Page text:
Though Ober himself laments the lack of women included and expresses that the text was never intended to be “comprehensive,” the two pages that do reference women’s roles indicate the existence of immensely valuable, if woefully underrepresented, female voices and experiences, which would have been worthwhile to see expanded. Nevertheless, Ober has written a vital book, full of heart and curiosity, and his thoughtful, precise descriptions often invoke a past that feels close enough to touch.
Elucidating the past, though, is never only a matter of history. In contemporary India, the increasingly authoritarian power of Hindu nationalism has generated a surge in social violence against Muslims and Dalits, along with unrelenting accusations of sedition against journalists, poets, students, farmers, opposition party politicians, academics, and upstanding citizens. The appeal of Hindutva, which infers an inherent Hindu essence or Hinduness, relies on a reductive version of history in which India was always and forever only Hindu and that anyone else was—is—an outsider who doesn’t belong. This falsified account is used as justification for rewriting history books, changing laws, and inciting brutality against Dalits.
By contrast, the pluralistic chronicle of Dust on the Throne challenges this narrative. The book honors the vast and multifaceted involvement of Indians in nourishing what became the resurgence of Buddhism in India as well as recognizes the often inextricably linked struggles to abolish caste oppression. In turn, the book simultaneously exposes the equally persistent determination to silence those efforts, including the ways in which, from Dharmapala to Gandhi, Buddhism has been presented as simply “part of Hinduism,” an interpretation that often dangerously obscures the persecution of Dalits.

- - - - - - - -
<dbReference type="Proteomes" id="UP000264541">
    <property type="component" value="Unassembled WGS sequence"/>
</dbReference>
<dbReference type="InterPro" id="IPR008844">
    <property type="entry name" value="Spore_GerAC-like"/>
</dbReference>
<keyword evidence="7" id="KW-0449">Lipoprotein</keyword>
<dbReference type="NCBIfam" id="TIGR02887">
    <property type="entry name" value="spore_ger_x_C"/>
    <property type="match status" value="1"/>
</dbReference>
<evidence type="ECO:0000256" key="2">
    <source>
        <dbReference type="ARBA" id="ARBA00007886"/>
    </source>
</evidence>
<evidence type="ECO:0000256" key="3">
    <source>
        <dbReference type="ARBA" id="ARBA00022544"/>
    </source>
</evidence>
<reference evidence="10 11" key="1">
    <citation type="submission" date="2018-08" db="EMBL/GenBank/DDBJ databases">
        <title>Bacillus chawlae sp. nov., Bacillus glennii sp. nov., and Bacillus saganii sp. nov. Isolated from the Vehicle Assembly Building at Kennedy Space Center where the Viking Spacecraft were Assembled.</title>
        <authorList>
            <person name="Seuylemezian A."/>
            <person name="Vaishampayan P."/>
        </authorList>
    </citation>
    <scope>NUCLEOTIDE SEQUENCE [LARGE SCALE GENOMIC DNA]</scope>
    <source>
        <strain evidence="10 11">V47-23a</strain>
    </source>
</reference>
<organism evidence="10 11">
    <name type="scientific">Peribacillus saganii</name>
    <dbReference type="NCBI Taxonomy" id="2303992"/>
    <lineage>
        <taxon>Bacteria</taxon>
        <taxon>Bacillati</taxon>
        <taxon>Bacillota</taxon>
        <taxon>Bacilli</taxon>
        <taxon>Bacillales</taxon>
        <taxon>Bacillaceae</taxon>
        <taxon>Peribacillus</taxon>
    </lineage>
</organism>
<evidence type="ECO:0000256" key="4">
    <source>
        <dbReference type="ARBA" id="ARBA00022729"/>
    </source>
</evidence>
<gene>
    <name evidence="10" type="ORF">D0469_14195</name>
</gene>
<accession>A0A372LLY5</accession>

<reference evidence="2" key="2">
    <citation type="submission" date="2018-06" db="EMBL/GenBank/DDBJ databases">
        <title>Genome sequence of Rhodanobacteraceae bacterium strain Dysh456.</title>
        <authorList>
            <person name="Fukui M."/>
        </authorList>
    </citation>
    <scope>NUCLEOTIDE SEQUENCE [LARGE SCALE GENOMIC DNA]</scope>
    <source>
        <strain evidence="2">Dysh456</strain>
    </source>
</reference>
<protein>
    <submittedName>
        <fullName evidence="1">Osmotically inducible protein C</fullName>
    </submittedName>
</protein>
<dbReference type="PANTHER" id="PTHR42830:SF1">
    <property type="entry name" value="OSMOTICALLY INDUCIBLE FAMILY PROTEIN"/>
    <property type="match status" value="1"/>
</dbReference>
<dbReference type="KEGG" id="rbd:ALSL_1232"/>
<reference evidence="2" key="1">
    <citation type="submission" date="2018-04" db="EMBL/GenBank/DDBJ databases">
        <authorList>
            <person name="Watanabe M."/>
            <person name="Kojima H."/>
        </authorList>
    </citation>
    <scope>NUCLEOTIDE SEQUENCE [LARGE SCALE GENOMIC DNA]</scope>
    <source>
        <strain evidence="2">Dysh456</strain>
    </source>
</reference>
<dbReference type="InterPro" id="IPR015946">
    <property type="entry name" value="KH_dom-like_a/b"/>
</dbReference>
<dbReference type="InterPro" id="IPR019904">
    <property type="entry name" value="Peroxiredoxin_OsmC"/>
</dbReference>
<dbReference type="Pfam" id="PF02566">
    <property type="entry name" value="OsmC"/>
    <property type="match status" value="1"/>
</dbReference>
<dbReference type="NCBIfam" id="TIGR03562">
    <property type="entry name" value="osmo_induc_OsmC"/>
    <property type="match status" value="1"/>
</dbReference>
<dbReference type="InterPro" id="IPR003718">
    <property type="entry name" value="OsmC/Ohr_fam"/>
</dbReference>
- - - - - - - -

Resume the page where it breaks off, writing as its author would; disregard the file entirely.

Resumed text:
As Ober concludes, for Indians confronting colonialism, the Buddha emerged as a local hero, providing the logic, the leadership, and the compassion for why “tomorrow does not have to be like today.” Implicitly, Ober’s book also makes a case for a historic Indian custom of dialogue and dissent, the tradition of which should be safeguarded as sacrosanct, essential to the humanity of tomorrow and today.
Liesl Schwabe is a writer and educator. Her essays have appeared in The New York Times, The Washington Post, Tricycle: The Buddhist Review, Words Without Borders, LitHub, and elsewhere.